The main boot or shell portion is made of tough, semi-flexible plastic, which is lined with a very comfortable, soft foam or other padding material. The shell is wrapped around the ankle and bottom portion of the leg, and retained to the lower leg with quick-release buckles on belts which encircle the upper portion of the shell.

The lower portion of the mount comprises a stirrup which passes down around the arch of the foot, and terminates on the inside in a steel lining for a downwardly-directed spike socket which releasably mounts one from the set of spikes of varying lengths.


FIG. 1 is a front elevation view of the unit in use on the lower leg, ankle and foot of a worker, shown in phantom;

FIG. 2 is a side elevation view from the right side of FIG. 1;

FIG. 3 is a perspective view of a one inch spike;

FIG. 4 is a side elevation view of a one-and-one-half inch spike;

FIG. 5 is a side elevation view of a two inch spike;

FIG. 6 is a transverse section taken through the boot taken along line 6--6 of FIG. 2;

FIG. 7 is a horizontal section taken across the upper portion of the boot along line 7--7 of FIG. 1;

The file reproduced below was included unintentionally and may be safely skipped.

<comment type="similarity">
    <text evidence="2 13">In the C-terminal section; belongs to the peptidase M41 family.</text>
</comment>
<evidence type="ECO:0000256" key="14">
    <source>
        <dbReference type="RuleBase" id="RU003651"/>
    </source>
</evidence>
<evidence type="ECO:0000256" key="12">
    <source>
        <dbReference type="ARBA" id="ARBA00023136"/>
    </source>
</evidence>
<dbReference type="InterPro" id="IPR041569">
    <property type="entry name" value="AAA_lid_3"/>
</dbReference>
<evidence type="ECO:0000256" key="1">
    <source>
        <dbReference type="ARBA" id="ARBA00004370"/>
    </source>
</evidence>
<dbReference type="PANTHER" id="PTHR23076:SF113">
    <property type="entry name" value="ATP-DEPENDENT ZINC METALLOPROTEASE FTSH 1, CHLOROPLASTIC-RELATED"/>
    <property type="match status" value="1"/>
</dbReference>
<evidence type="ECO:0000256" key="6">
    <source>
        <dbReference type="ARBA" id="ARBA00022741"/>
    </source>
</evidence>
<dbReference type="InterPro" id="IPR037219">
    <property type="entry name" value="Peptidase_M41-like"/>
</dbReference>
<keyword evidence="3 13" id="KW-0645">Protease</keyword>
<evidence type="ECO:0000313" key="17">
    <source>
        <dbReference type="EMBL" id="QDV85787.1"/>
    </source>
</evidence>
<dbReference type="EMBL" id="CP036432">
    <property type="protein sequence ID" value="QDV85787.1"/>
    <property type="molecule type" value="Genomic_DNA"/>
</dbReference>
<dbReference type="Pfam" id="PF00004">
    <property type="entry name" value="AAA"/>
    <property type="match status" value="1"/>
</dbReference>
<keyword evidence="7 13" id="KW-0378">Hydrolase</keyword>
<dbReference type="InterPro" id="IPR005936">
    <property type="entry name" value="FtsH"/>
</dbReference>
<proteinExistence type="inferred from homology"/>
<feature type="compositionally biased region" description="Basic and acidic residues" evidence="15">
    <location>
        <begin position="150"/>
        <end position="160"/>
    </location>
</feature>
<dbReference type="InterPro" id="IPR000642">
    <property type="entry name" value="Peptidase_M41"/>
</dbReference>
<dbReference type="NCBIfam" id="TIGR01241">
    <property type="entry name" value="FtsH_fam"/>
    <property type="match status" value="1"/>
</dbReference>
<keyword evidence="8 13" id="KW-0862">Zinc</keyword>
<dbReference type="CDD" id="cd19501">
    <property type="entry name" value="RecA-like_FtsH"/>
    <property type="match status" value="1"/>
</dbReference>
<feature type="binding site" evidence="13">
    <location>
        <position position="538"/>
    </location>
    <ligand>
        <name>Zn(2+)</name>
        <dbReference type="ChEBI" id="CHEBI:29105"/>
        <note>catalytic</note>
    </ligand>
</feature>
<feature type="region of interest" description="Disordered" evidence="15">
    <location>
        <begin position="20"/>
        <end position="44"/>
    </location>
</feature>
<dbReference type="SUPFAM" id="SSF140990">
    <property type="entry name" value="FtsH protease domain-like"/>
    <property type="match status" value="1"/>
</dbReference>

FIG. 8 is a horizontal section taken across the boot along line 8--8 of FIG. 1; and,

FIG. 9 is an elevational view of a detail of the boot, illustrating the downwardly-directed socket which mounts the spur and the way in which the spur shank is releasably retained within the socket.


The spike mount is in the form of a boot 10, but is not referred to hereafter or in the claims as a boot so as not to confuse it with the boot 12 of the worker. The spike mount unit has as its principal member a shell 14 which is somewhat akin to the shell of a ski boot. The shell is made of very tough but semi-flexible material, as it has to expand or open to accommodate the foot of the user, which is accomplished in the illustrated embodiment by means of the open front 16 of the boot, which expands as shown in FIG. 7 to permit the user to insert his own boot or tennis shoe or whatever he is wearing inside the shell. The terms "inside" and "outside" refer to the two sides of the outside of the unit, whereas the term "interior" refers to the actual inside of the boot in which the foot is inserted.